Many people already know what their gifts are – those things in your life that come naturally to you, without any undue personal effort or struggle. However, in a society which places a premium on hard work, it’s easy to overlook and underestimate the value of what you were “born with”. A good way of identifying your gifts is to think of those skills, abilities, or personality traits you exhibit which are so much a part of that you can’t remember learning them and can’t imagine not having them. If you’re still not sure, grit your teeth, ask those people closest to you, and if you’re like most of us, prepare to be embarrassed!
2. Clarify your Calling
In the old days, it was the most natural thing in the world to hear someone talk about being “called to the priesthood” or “called to be a doctor”. (As with reincarnation, where no-one ever seems to recall a past life where they were “third guy on the left in ancient Egypt”, people never seem to talk about being “called to be a garbage collector”, but I’m sure it happens!) Your calling is what you are continually drawn to, no matter how impractical or impossible it seems to “make a living at it”. In the same way as you choose your work, your calling chooses you, and for many people it is difficult to remember a time when they did not want to do something related to their calling, even if they never have (yet!).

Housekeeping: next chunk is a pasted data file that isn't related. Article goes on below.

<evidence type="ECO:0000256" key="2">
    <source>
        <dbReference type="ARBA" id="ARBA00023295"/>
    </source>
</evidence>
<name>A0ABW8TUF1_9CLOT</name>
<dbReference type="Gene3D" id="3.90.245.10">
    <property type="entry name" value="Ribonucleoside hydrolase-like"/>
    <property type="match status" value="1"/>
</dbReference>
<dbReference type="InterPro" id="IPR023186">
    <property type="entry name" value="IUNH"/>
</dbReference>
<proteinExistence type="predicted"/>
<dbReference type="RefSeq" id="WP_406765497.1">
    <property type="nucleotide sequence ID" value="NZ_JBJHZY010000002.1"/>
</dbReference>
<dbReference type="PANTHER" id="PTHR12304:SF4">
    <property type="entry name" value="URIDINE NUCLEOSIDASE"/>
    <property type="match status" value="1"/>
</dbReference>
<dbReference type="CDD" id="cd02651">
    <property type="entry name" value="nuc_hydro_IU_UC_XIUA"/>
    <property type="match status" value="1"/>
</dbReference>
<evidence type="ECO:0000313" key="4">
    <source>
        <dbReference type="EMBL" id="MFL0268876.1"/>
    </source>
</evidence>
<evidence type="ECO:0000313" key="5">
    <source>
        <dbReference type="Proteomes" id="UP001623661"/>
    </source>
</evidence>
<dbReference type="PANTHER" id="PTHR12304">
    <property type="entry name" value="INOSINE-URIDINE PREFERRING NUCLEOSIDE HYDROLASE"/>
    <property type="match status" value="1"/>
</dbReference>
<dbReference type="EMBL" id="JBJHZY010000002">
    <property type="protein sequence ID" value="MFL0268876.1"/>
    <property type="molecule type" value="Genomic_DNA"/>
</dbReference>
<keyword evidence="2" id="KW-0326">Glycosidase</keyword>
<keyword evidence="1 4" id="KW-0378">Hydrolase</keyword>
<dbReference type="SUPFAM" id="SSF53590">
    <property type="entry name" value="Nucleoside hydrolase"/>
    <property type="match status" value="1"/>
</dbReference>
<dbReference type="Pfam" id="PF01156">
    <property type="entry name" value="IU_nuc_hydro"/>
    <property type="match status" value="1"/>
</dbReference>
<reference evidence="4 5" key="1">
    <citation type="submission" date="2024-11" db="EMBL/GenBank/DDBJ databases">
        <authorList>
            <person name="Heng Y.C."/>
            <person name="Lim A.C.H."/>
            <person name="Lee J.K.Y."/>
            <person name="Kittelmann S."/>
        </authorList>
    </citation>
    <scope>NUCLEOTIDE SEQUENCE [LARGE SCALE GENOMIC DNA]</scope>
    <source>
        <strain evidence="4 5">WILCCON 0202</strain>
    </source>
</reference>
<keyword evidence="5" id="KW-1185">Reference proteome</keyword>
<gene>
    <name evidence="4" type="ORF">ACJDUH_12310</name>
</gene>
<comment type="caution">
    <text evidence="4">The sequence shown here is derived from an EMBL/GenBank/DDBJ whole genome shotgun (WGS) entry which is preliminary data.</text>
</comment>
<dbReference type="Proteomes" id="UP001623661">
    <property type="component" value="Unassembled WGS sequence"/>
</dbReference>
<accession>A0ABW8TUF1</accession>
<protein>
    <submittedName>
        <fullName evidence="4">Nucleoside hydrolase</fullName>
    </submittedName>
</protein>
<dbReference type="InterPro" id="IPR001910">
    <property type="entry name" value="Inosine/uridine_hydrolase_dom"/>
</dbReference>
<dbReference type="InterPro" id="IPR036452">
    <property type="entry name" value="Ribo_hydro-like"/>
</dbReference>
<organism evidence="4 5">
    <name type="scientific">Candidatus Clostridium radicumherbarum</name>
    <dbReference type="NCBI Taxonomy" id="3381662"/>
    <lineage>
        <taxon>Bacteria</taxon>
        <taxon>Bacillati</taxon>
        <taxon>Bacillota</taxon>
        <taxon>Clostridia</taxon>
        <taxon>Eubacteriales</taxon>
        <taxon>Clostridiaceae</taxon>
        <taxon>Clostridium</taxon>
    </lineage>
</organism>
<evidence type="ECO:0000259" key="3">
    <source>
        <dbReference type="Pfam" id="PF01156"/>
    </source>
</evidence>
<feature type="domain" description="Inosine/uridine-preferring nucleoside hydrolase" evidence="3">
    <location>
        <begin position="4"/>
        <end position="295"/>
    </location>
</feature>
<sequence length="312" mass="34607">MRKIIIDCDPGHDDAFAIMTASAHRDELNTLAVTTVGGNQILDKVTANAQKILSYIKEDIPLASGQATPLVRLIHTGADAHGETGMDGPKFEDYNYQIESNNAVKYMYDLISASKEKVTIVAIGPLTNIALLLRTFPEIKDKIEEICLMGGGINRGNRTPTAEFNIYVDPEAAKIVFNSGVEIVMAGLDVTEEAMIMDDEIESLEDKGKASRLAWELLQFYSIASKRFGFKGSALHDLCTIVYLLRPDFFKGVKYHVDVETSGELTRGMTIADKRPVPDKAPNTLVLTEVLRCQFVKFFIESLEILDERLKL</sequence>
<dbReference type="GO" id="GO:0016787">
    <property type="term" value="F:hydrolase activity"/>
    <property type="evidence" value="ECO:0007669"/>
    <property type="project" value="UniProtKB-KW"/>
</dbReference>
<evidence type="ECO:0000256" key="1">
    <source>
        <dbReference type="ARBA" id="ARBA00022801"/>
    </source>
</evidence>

3. Create your Mission
There is a great deal of contention about whether your mission in life is something you create or something you discover. As you’ve probably guessed, I weigh in on the side of creation. In it’s simplest form, you create your mission by deciding how you want to use your gifts in the service of your calling. Do you need to have a mission? Absolutely not, but if you don’t, you are probably missing out on some of the joy, energy, and fulfillment that comes with clarity of purpose and surrender to a higher goal.
4. Choose your Work
If you’re lucky, your work, i.e. what you do for a living, is merely an extension of your mission and you spend each day joyfully using your gifts in the service of your calling. On the off-chance this doesn’t describe you :-), you now have a clear set of criteria for choosing meaningful work. 

Today’s Experiment (appox. time – 10 minutes to the rest of your life!):
1. Take a few moments to identify your gifts and clarify your calling. If you’re not sure, simply set the intention to become aware of your gifts and calling and prepare to be amazed as life conveniently drops daily hints and reminders into your life.
2. Draft a mission statement – remember, you do this by deciding how you want to use your gifts in the service of your calling – in short, you make it up! Don’t worry about “getting it right” – in the first instance, you can’t (!), and in the second instance, this is something you’ll be re-visiting and re-writing for years to come.
(If you already have a mission statement, think about re-evaluating it in the light of what you now know about your gifts and your calling).